Mentoring Is Key to New NIDCR Fellowship

Sang-A Park memorial fellow embraces role as educator, investigator

Surangi Perera, PhD
Surangi Perera, PhD, is the first Sang-A Park fellow. | Image by Rita Yazejian

Surangi Perera, PhD, says the most useful lesson she learned in her doctoral studies was “to embrace uncertainty.” Practicing this mindset as a scientist is important because experimental work is unpredictable, she says. “You really do not know what will happen unless you try.”

Perera brought her affinity for the unknown and a passion for mentoring to NIDCR in August, when she became the institute’s first Sang-A Park Memorial Intramural Postdoctoral Fellow. She’s now working in the lab of NIDCR’s Laura Kerosuo, PhD, who shares Perera’s philosophy. Kerosuo’s lab studies the neural crest, a transient population of stem cells in embryonic vertebrates that eventually give rise to the peripheral nervous system, parts of the heart and some arteries, and craniofacial bones, cartilage, and connective tissue. In her position as a Park postdoc, Perera studies the molecular mechanisms that control how neural crest cells decide among the various fates available to them.

The Park fellowship honors the memory of NIDCR postdoc Sang-A Park, PhD, and her passion for science and mentorship. Its aim is to prepare young researchers from diverse backgrounds for the rigors of dental, oral, and craniofacial science. Because Park enthusiastically taught interns and her colleagues, the fellowship also has a significant mentoring requirement. “Mentoring is a learnable skill, and we hope that there will be a strengthening of trainees’ mentoring skills over time,” says Deborah Philp, PhD, director of NIDCR’s Office of Education. Perera’s basic science focus was strong, and she stood out for her “mentoring experience from her undergraduate years onward,” Philp says.

In the summer of 2008, Perera left her home in Sri Lanka to begin her undergraduate studies in the United States at the University of West Georgia, where she majored in biology and minored in psychology. In addition to her coursework, she tutored undergraduates in basic biology and worked on several lab projects, including research on the mouse olfactory system, genomics of single-celled green algae, and the effects of soot on zebrafish development.

“I wanted to get as much experience as I could in a research setting, so I took any opportunity to work in a lab environment,” says Perera. “I was curious to see how scientific discoveries were made.”

After college, Perera worked for two years in a lab at the University of Wisconsin-Milwaukee studying the effects of nicotine on the development of the neural crest. It was there that Perera decided to become a developmental biologist and address the question that most piques her interest: how does a multicellular organism develop from a single cell?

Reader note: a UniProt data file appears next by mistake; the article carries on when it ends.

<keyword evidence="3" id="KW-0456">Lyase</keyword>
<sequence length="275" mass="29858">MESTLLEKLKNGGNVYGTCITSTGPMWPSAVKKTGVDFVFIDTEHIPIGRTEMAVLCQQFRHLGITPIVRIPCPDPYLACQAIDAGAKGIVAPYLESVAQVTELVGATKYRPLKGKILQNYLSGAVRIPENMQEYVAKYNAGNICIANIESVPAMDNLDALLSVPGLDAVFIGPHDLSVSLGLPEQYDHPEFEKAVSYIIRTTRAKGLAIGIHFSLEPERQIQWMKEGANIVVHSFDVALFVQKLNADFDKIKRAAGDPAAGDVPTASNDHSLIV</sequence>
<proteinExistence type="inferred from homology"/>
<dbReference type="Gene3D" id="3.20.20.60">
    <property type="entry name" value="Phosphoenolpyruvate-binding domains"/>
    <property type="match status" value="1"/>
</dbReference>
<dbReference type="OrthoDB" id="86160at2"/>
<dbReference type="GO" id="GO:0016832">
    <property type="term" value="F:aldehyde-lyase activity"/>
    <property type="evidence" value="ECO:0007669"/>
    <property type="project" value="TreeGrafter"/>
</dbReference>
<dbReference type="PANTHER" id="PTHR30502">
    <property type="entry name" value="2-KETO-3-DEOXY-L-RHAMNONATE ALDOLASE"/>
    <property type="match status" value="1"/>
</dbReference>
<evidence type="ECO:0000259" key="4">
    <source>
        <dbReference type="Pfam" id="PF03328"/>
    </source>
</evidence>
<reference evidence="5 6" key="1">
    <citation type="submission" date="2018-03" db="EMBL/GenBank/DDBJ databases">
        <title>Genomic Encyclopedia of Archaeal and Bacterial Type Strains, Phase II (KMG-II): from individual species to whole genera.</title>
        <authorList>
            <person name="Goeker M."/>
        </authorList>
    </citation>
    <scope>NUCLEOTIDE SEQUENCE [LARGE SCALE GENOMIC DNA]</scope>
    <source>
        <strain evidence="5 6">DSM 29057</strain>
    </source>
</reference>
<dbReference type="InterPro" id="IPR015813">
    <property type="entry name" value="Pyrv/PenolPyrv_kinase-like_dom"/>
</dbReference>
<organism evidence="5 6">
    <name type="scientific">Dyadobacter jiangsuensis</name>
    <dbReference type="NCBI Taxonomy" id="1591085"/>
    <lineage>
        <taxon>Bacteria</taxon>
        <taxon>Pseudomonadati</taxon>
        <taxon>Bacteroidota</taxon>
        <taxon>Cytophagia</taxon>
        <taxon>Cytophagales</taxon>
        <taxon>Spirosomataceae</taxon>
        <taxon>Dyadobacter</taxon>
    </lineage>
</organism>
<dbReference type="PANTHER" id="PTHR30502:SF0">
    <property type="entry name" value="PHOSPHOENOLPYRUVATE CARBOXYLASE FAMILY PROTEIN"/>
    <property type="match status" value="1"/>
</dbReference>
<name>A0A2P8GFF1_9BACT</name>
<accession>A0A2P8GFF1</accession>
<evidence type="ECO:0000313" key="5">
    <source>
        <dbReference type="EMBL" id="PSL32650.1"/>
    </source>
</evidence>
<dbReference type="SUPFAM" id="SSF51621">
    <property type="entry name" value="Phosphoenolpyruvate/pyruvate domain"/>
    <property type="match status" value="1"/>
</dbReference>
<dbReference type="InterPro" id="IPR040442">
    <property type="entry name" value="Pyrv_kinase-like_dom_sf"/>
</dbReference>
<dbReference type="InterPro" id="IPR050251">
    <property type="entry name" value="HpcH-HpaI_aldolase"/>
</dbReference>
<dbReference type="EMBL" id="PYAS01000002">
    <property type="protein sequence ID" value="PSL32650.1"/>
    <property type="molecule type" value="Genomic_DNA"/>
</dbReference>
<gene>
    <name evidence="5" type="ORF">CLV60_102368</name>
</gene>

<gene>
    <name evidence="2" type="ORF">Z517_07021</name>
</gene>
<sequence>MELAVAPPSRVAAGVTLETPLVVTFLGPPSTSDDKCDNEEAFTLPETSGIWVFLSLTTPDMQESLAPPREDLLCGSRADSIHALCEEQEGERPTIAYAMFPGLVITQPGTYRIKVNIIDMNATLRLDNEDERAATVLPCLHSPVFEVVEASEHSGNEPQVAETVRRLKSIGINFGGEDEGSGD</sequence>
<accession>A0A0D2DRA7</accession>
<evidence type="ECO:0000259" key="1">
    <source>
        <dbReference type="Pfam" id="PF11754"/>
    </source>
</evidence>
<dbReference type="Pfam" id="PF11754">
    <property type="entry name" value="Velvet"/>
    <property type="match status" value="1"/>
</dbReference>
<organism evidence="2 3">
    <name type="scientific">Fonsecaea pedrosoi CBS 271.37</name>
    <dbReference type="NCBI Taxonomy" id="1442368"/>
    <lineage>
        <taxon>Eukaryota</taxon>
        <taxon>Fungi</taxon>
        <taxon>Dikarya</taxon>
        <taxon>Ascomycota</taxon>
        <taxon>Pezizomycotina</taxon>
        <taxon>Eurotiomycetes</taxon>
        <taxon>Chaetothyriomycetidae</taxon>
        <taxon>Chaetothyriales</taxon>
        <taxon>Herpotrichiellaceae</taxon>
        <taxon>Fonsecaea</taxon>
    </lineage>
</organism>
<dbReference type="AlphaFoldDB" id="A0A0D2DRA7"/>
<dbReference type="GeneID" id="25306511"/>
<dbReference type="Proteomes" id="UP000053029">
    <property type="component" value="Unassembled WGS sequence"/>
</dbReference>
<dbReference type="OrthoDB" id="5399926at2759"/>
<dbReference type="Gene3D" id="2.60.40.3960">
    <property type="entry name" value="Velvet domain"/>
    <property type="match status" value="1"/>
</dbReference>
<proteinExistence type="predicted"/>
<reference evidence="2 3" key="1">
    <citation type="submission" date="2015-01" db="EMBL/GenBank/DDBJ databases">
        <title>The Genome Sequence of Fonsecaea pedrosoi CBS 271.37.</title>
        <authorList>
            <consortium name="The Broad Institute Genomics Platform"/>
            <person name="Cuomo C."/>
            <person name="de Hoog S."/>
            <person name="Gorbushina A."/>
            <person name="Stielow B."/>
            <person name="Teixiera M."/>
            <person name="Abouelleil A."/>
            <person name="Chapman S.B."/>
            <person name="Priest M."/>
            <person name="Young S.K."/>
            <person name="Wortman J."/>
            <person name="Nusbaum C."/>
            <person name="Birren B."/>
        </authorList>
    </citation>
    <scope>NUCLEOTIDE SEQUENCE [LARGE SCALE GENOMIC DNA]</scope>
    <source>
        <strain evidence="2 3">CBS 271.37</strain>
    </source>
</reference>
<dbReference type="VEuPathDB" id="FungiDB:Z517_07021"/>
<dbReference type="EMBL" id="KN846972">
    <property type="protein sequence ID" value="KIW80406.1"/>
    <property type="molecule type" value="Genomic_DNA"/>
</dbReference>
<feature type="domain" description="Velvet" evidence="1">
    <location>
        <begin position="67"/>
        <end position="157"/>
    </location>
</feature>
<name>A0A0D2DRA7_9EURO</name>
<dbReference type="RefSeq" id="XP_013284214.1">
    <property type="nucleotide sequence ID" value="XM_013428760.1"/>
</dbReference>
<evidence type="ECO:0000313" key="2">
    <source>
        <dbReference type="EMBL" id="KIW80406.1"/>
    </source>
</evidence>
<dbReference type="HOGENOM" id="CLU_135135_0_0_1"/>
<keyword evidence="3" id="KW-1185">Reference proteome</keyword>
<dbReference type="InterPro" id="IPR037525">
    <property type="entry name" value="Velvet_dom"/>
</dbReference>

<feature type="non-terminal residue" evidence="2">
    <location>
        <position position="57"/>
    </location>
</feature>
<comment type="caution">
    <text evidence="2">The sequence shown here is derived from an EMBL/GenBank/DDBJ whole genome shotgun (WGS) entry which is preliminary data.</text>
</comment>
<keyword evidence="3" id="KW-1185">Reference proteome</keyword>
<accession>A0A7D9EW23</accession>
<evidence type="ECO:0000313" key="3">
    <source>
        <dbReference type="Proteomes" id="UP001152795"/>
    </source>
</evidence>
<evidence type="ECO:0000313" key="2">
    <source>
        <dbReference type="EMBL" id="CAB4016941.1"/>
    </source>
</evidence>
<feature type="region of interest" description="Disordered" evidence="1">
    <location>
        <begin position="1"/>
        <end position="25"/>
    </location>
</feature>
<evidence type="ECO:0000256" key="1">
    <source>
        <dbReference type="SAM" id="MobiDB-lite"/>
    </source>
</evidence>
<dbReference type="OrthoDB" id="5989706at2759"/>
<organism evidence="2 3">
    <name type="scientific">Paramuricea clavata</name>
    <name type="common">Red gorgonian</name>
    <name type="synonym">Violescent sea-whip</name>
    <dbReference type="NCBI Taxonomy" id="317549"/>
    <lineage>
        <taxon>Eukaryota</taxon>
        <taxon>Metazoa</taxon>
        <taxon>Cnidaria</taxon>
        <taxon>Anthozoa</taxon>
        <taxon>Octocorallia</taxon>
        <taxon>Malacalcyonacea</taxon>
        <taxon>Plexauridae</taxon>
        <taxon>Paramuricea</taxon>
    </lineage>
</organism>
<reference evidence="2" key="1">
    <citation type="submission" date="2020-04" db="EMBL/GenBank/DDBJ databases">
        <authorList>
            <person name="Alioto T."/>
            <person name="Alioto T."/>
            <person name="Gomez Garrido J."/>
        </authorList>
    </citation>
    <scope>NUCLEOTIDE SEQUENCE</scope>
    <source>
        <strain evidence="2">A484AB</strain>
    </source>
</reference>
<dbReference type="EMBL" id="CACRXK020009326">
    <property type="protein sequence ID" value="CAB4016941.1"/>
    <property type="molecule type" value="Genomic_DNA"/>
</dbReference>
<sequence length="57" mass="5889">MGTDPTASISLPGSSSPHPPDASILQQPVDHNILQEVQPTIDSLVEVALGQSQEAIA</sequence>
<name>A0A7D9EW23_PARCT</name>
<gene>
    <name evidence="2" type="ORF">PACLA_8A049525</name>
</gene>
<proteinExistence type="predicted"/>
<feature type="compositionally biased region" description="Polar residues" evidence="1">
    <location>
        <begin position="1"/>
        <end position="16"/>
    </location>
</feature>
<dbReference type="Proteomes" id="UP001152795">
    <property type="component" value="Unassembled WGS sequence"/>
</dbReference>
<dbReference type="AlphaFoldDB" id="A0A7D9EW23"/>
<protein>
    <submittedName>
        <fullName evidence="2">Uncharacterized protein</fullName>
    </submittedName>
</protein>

Perera carried out her dissertation work at the University of Cambridge under the mentorship of Clare Baker, PhD, whose lab studies embryonic cell populations that give rise to the vertebrate peripheral nervous system. Perera focused on the development of olfactory ensheathing cells, which derive from the neural crest. These cells wrap around and protect nerve fibers that detect and transmit information about smell to the brain, and they promote olfactory nerve regeneration throughout life. Because of their role in nerve repair, olfactory ensheathing cells have shown promise for treating spinal cord injuries. A better understanding of these cells could inform such efforts.

Beyond her research at Cambridge, Perera found gratification in teaching and mentoring. She supervised undergraduates in the lab doing research projects and served as a teaching assistant for lab courses in histology and developmental biology.

At NIDCR, Perera will continue to pursue her fundamental fascination: How does the neural crest give rise to so many diverse cells? One such offshoot is the cranial nerve ganglia, clusters of nerve cells that convey sensory information between the brain and parts of the head, face, and mouth. Perera is looking at how parts of the cranial nerve ganglia, neurons and neural support cells called glia, develop from neural crest cells under the guidance of gene networks. This work could ultimately aid efforts to find treatments for developmental disorders that are caused by abnormalities of the neural crest.

In the lab, Perera looks forward to mentoring trainees, just as she did at Cambridge. “Sharing your experiences or knowledge is very rewarding,” she says. “It is exciting to see someone else learn and understand a new concept.”

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References

Constitutively active Notch1 converts cranial neural crest-derived frontonasal mesenchyme to perivascular cells in vivo. Miller SR, Perera SN, Baker CV. Biol Open. 2017 Mar 15;6(3):317-325. doi: 10.1242/bio.023887.

Evidence for a Notch1-mediated transition during olfactory ensheathing cell development. Miller SR, Perera SN, Benito C, Stott SR, Baker CV. J Anat. 2016 Sep;229(3):369-83. doi: 10.1111/joa.12494. Epub 2016 Jun 6.

Olfactory ensheathing cells abutting the embryonic olfactory bulb express Frzb, whose deletion disrupts olfactory axon targeting. Rich CA, Perera SN, Andratschke J, Stolt CC, Buehler DP, Southard-Smith EM, Wegner M, Britsch S, Baker CVH. Glia. 2018 Dec;66(12):2617-2631. doi: 10.1002/glia.23515. Epub 2018 Sep 26. Erratum in: Glia. 2019 Dec;67(12):2440.

Motoneuron axon pathfinding errors in zebrafish: differential effects related to concentration and timing of nicotine exposure. Menelaou E, Paul LT, Perera SN, Svoboda KR. Toxicol Appl Pharmacol. 2015 Apr 1;284(1):65-78. doi: 10.1016/j.taap.2015.01.022. Epub 2015 Feb 8.

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Last Reviewed
December 2019